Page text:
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Aaron Finch not happy with 20-minute innings break in rain-hit game

The match was abandoned 11 balls before the second innings constituted a game, with Australia well ahead in the chase

Andrew McGlashan
Andrew McGlashan
Australia captain Aaron Finch has questioned the need for a 20-minute interval during the rain-ruined T20I against Pakistan at the SCG. The match was abandoned 11 balls before the second innings constituted a game, with Australia well ahead in the chase.
Australia were 0 for 41 after 3.1 overs when rain returned and there was no chance for the match to resume before the cut-off time. Pakistan's innings had been interrupted by a lengthy stoppage after 12.4 overs and then resumed for 14 deliveries before the standard break between innings was taken.
"If you're cutting overs off the game and you still have a 20-minute break, it doesn't make much sense to me," Finch said in his post-match TV interview. "When you lose a few overs and then you still have a 20-minute break... I thought that was really interesting. But it's part of the rules and you can't do much about it."
The ICC playing conditions give the match referee - in this case Javagal Srinath - the discretion to reduce the interval to 10 minutes but that was not exercised.
Clause 11.4.2 of the playing conditions states: "... following a lengthy delay or interruption prior to the completion of the innings of the team batting first, the Match Referee may, at his discretion, reduce the interval between innings from 20 minutes to not less than 10 minutes."
Vice-captain Alex Carey said that Australia had approached the match officials about what the length of the interval would be and were told that standard break would remain.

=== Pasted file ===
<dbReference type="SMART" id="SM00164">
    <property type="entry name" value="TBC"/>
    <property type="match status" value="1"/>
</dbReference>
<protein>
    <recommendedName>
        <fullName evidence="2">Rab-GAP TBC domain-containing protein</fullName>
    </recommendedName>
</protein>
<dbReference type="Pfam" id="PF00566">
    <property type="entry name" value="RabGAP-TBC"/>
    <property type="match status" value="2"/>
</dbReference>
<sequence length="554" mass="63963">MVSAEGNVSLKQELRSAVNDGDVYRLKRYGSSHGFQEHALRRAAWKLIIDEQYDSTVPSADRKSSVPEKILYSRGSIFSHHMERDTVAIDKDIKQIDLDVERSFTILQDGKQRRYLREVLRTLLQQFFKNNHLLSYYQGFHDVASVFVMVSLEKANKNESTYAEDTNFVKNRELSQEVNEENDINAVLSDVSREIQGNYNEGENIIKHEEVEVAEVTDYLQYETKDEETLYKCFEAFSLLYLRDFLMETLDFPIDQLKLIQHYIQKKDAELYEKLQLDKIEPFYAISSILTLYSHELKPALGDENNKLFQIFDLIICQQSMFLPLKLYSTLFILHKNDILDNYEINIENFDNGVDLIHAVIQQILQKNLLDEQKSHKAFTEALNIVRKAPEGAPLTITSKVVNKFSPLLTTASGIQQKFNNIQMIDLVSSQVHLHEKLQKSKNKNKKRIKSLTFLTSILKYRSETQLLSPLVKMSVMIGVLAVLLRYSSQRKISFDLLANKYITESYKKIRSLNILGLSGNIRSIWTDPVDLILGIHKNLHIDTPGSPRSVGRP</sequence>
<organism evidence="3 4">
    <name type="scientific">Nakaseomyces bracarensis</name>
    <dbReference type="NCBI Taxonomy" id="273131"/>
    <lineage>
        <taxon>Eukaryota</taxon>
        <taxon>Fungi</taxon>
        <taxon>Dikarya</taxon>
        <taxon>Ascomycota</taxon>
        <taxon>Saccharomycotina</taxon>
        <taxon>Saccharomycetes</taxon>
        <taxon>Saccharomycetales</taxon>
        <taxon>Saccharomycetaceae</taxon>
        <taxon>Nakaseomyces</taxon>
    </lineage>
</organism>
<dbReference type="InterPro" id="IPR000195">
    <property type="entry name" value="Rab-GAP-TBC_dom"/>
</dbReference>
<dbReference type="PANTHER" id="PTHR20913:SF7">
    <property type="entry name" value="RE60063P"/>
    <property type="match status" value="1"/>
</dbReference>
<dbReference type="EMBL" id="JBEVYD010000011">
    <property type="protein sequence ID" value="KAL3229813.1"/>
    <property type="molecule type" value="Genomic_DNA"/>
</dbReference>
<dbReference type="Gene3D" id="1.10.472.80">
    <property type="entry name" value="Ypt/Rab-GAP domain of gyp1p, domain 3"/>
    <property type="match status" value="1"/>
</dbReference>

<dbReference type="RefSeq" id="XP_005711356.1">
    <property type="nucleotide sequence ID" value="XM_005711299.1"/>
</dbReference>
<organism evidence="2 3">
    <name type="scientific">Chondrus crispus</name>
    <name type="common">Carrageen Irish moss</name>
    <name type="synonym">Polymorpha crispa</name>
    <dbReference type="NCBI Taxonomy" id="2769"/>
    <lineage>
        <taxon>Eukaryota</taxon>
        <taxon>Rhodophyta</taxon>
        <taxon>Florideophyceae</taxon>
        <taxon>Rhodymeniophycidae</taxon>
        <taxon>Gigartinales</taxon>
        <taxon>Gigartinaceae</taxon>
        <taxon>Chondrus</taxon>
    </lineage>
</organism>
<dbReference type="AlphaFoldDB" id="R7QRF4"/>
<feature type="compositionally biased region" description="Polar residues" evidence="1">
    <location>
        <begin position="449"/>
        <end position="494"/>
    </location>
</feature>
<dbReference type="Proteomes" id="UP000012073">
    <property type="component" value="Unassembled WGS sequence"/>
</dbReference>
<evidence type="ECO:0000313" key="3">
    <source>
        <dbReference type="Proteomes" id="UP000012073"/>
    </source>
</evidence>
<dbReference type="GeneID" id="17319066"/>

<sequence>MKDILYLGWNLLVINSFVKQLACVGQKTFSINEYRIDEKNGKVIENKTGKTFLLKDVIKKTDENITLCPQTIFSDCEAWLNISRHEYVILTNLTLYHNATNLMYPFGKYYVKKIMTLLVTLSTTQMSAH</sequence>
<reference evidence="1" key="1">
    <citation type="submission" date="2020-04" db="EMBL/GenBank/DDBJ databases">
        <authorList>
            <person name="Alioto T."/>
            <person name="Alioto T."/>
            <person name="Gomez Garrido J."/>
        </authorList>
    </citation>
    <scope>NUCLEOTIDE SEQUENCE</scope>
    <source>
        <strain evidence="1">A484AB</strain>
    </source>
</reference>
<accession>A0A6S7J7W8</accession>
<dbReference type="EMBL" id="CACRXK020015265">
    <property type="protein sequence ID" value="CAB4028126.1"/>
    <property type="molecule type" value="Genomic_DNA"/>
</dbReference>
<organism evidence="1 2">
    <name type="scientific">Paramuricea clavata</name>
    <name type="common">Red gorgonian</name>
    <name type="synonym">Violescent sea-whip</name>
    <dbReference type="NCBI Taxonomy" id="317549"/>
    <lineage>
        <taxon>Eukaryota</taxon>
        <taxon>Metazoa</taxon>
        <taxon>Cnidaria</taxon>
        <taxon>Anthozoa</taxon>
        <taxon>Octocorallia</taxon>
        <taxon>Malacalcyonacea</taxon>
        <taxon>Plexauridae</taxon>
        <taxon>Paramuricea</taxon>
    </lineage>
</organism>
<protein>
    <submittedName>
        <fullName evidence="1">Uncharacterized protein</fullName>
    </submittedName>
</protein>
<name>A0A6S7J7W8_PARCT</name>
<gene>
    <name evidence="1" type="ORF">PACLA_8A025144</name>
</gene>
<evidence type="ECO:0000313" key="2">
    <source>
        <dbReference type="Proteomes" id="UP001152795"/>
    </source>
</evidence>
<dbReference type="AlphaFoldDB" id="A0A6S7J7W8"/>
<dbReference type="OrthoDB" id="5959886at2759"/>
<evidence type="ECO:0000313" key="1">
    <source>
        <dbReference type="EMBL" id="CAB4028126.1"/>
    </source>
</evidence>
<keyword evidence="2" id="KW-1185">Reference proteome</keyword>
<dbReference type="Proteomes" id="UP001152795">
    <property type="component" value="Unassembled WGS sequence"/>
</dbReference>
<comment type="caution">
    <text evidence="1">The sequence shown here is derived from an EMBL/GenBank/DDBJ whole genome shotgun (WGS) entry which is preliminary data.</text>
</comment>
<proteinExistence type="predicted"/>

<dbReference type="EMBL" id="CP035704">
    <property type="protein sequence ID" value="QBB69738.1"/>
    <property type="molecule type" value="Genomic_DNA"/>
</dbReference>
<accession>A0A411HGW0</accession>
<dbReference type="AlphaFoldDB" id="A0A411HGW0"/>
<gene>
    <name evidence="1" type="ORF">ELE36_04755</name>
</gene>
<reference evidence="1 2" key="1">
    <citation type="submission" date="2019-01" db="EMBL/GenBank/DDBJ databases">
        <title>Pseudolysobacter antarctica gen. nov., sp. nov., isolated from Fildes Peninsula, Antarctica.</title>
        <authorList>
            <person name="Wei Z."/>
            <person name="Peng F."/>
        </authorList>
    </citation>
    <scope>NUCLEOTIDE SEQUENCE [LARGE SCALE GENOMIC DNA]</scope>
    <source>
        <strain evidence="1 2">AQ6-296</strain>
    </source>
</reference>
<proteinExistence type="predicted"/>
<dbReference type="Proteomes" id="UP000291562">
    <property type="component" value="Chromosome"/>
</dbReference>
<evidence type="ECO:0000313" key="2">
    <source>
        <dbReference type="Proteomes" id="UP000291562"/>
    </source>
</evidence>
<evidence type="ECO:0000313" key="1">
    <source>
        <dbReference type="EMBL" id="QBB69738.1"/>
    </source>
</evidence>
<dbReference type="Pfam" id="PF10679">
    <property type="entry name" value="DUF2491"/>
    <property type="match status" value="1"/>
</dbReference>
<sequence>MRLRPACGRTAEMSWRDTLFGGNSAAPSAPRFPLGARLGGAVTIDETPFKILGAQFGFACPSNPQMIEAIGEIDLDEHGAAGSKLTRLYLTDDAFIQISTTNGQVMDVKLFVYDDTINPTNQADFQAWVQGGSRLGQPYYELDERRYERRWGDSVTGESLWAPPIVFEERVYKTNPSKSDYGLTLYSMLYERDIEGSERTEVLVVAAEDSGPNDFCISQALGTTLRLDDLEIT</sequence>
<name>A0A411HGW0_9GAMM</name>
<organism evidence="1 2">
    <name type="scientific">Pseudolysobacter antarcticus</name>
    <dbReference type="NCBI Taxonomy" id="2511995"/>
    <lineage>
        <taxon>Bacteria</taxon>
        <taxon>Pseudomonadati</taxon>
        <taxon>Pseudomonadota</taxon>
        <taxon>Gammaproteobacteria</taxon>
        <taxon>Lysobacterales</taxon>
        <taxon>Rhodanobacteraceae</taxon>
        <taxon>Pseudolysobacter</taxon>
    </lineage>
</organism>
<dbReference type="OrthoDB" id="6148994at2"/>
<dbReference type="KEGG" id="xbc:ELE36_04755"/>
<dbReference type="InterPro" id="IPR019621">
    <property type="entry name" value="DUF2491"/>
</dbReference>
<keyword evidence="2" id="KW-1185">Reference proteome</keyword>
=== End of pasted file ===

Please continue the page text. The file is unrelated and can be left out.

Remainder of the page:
"We asked the question, what the changeover would have been, and it remains the same so we were aware of that and can't change it," Carey said. "The boys did a great job getting the start, just a shame it was probably five minutes too late.
"It's disappointing to be so close, but it's part of the game. It's one of things we can't change. The spectators would have liked a result, but we understand it. Good or bad, it's part of it."
Had there been time to resume the game for 11 more deliveries to make it a match, the five-over target would have been 39 so Australia were already ahead of that mark. Had the rain not arrived, Pakistan could have fought back with wickets but this was certainly a case of them escaping what was shaping up as a defeat following Finch's onslaught against Mohammad Irfan - his second over cost 26.
Other than captain Babar Azam they couldn't find much impetus with the bat, although the stoppage after 12.4 overs worked against them as they had to restart for just 14 more deliveries.
"If the match had continued for 20 overs, we should have come up with 160-170. It really effected our team plan," Mohammad Rizwan said. "We lost early wickets but we had wickets in hand for the last few overs, then the rain came."

Andrew McGlashan is a deputy editor at ESPNcricinfo